© Reuters. FILE PHOTO: People walk on a street in Prague, Czech Republic, December 28, 2020. REUTERS/David W Cerny
PRAGUE (Reuters) – The Czech parliament gave its initial nod to the 2023 state budget bill, setting the deficit at 295 billion crowns ($12.1 billion) as the country grapples with soaring energy prices and other impacts of the war in Ukraine.
The planned deficit — which is the bulk of the overall public sector fiscal balance — represents 4% of the country’s gross domestic product estimated by the Finance Ministry for 2023.
Independent economists have been criticising the centre-right government for doing too little to slow the growth of debt, which is also driven by rising pensions and other costs not related to the war.
While the Czech Republic’s debt was less than a half of the European Union average in 2021 at 41.9% of gross domestic product (GDP), the year-on-year increase of 4.2 percentage points was the fastest in the EU last year, a report by the Czech Republic Supreme Audit Office showed in August.
Although the 2023 deficit represents a drop from a 375 billion-crown budget gap approved for 2022, opposition politicians and analysts said the government should consider raising income or property taxes or find other ways to bring down structural budget shortfalls.
The government’s main effort to raise budget revenue lies with the windfall tax on profits in the energy and banking sectors from 2023, which the government expects to raise some $3.4 billion next year. That separate bill is expected to be voted on possibly next week.
The Czech Fiscal Council, an independent expert body appointed by the parliament, criticised the government for feeding inflation with its budget.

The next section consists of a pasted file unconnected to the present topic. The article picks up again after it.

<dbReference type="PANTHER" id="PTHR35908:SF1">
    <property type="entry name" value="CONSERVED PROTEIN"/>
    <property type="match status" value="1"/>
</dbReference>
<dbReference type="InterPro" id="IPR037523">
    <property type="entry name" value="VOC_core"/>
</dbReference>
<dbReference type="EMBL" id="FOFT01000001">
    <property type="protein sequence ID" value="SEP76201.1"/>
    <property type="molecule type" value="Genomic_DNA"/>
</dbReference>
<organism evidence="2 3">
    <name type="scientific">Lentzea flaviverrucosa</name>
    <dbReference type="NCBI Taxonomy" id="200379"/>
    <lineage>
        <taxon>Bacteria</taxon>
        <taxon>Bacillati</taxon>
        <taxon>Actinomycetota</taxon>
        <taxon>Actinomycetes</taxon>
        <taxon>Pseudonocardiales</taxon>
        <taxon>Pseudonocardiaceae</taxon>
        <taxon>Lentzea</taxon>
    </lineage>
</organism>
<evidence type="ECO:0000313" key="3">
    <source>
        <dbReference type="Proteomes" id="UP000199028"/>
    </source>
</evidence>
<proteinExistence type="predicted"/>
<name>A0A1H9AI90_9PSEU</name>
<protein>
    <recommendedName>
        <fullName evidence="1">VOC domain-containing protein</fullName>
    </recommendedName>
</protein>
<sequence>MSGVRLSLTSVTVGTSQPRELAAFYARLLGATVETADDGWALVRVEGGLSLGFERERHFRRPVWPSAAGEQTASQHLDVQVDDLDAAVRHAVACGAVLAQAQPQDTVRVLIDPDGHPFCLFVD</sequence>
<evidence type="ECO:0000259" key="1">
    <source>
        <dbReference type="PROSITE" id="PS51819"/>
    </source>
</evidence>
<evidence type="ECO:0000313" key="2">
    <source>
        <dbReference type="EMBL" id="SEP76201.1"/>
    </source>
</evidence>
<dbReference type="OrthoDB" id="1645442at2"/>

“The Czech economy is facing high inflation, to which the too expansionist fiscal policy of recent years also contributed. Preserving this expansion… extends the process of lowering inflation,” the Council said.
Inflation rose to 18% in September, and fiscal policy has been in the cross-hairs of some central bankers as it could hamper the central bank’s efforts to tame price growth.
Czech National Bank Vice-Governor Eva Zamrazilova was quoted as saying this week that the 2023 budget bill and the outlook for the coming years worried her.
“It is a factor which will probably result in our interest rates having to remain for longer at a higher level than planned a year ago,” she said in an interview published by Mlada Fronta Dnes newspaper on Wednesday.
The bank has raised its main rate to 7%, and yields on government debt have reached nearly 6% in the 10-year tenure, leading to higher expected debt servicing costs.
Prime Minister Petr Fiala’s government has pledged to bring the overall public finance deficit below the 3% of gross domestic product EU-target by the end of its term in 2025. Besides the central state budget, public finance includes regional budgets and various state funds.
The public finance gap was 5.2% of GDP in 2021.
($1 = 24.4230 Czech crowns)